Can Thematic Investing provide investors with growth opportunities in uncertain times?
CAMRADATA’s latest whitepaper on Thematic Investing, considers the role this type of investing can play in asset management and explores trends that can permeate society and traverse sectors.
The whitepaper includes insights from guests who attended a virtual roundtable on Thematic Investing hosted by CAMRADATA in November, including representatives from CPR Asset Management, Sarasin & Partners, Impact Investing Institute, PwC, Quilter Cheviot, Scottish Widows and Stonehage Fleming.
Sean Thompson, Managing Director, CAMRADATA said, “In these seminal times, thematic investing has the potential to shape how the future unfolds. Yet running a successful thematic fund is no easy feat – it is a bit like navigating unchartered waters trying to identify the trends and the long-term opportunities.
“Trends such as AI and biotechnology are still in their relative early days, for example, and global economies are undergoing dramatic changes. But mapping out certain trends, identifying potential sustainable returns through a unifying thread that spans multiple sectors, could help future-proof investments.
“Our roundtable guests considered current key themes, which themes worked well, and which have not and how thematic investors could identify trends with the potential to offer future growth.”
The guests were asked to name up to five investment themes they currently like. These themes included artificial intelligence, China, climate change, clean energy, automation, evolving consumption, ageing, digitalisation, water, waste management, biodiversity, and board diversity.
After discussing themes that have worked or not, the guests looked at total allocation to themed funds, and whether clients might be blinded by themes to the overall risk exposure in their portfolios.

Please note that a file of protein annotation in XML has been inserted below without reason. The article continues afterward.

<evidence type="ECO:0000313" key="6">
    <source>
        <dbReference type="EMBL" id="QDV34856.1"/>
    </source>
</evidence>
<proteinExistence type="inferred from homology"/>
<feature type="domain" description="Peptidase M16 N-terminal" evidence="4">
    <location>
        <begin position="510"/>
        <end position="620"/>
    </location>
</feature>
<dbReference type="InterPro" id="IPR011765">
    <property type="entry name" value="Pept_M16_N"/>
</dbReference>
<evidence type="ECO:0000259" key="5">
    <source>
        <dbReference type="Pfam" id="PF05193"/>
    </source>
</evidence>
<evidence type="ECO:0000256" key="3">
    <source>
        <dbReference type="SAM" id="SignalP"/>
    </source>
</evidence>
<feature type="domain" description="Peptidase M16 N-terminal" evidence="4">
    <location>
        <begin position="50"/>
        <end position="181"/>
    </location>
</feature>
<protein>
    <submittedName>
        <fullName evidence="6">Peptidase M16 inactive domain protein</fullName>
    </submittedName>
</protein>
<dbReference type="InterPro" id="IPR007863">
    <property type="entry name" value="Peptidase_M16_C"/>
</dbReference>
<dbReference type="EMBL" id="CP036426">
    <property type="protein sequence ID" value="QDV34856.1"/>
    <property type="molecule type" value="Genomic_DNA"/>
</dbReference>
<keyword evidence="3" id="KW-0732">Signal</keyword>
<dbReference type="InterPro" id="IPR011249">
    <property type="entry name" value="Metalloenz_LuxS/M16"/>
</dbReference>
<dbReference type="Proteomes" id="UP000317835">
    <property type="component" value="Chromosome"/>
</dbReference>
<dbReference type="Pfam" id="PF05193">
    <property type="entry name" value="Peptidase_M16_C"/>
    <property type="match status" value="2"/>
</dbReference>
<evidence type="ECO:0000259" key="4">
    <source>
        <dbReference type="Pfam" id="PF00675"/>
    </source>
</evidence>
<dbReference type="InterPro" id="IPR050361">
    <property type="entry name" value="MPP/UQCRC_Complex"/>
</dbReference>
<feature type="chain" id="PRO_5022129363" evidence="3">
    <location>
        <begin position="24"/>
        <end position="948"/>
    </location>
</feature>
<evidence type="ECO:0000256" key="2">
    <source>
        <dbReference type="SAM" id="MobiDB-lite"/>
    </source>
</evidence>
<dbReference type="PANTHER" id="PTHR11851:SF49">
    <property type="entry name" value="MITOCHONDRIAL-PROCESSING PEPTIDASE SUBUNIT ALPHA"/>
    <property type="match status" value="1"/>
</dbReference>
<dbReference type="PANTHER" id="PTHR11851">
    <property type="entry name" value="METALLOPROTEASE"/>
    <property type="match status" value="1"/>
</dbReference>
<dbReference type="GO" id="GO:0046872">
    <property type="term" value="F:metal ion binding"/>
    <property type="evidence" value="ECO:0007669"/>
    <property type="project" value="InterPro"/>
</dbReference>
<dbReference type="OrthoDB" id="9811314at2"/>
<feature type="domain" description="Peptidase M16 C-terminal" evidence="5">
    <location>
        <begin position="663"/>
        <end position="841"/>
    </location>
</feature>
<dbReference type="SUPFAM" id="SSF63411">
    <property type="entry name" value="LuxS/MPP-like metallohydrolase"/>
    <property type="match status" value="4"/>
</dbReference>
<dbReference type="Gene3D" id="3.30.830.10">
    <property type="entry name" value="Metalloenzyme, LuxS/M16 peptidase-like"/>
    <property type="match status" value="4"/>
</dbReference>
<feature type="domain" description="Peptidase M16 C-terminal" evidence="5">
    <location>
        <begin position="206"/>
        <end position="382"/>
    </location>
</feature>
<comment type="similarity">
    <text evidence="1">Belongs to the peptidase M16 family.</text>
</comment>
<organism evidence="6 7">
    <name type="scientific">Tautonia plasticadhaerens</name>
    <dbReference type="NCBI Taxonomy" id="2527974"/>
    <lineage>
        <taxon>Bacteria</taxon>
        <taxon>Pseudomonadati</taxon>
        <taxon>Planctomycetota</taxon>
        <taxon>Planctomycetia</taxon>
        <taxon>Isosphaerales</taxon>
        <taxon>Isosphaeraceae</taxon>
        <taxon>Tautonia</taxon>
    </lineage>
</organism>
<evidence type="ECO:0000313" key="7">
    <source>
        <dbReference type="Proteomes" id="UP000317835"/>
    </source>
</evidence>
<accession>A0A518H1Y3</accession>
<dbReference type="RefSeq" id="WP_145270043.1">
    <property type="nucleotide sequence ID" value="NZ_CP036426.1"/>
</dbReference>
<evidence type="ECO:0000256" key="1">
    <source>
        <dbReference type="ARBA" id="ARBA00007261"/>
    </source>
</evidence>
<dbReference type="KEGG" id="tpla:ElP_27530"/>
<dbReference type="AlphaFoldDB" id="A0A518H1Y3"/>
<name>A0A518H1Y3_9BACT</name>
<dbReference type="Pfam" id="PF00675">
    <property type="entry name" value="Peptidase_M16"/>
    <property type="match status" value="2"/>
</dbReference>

Key takeaway points were:
- Themes have a habit of coming and going. One guest recognised that automation and robotics, for example, were cyclical, which means that investors will have to think carefully about entry-points.
- It was agreed that the commodities ‘super cycle’ of the 2000s came about with the economic development of China. Many commodities-based products found their way into mainstream investing, but this is unlikely to happen again.
- One guest was surprised by some of the themes that interested their customers; with their research showing that Board Diversity was almost the lowest-ranking concern among the ESG choices they listed.
- There was correlation between environmental impact and social benefits to investing. The theme that concerns the Impact Investing Institute, which is less than two years old, is improved measurement of such relationships.
- In terms of successful themes, one clear winner due to COVID had been digitalisation.
- One theme that has not done so well is the Ageing theme focused on older people travelling and enjoying experiences abroad later in life.
- One guest said their firm used themes for ideas generation, not as a shortcut for portfolio construction. They said themes lead to good ideas, but they then spend at least three months researching a stock, so that the best themes are represented by the best investments.
- The final point was that there are sensitivities for any global investor in allocating to themes, even the biggest one of all, Climate Change.
- But on a positive note, one guest added if all stakeholders can resolve their differences on definitions such as impact and ethical investing, then more capital will be readily transferred into opportunities.
The whitepaper also features two articles from the sponsors offering valuable additional insight. These are:
- CPR Asset Management: ‘Central Banks: leading the path towards Impact Investing’
- Sarasin & Partners: ‘Theme or fad? How to invest for the long term’
To download the Thematic Investing whitepaper, click here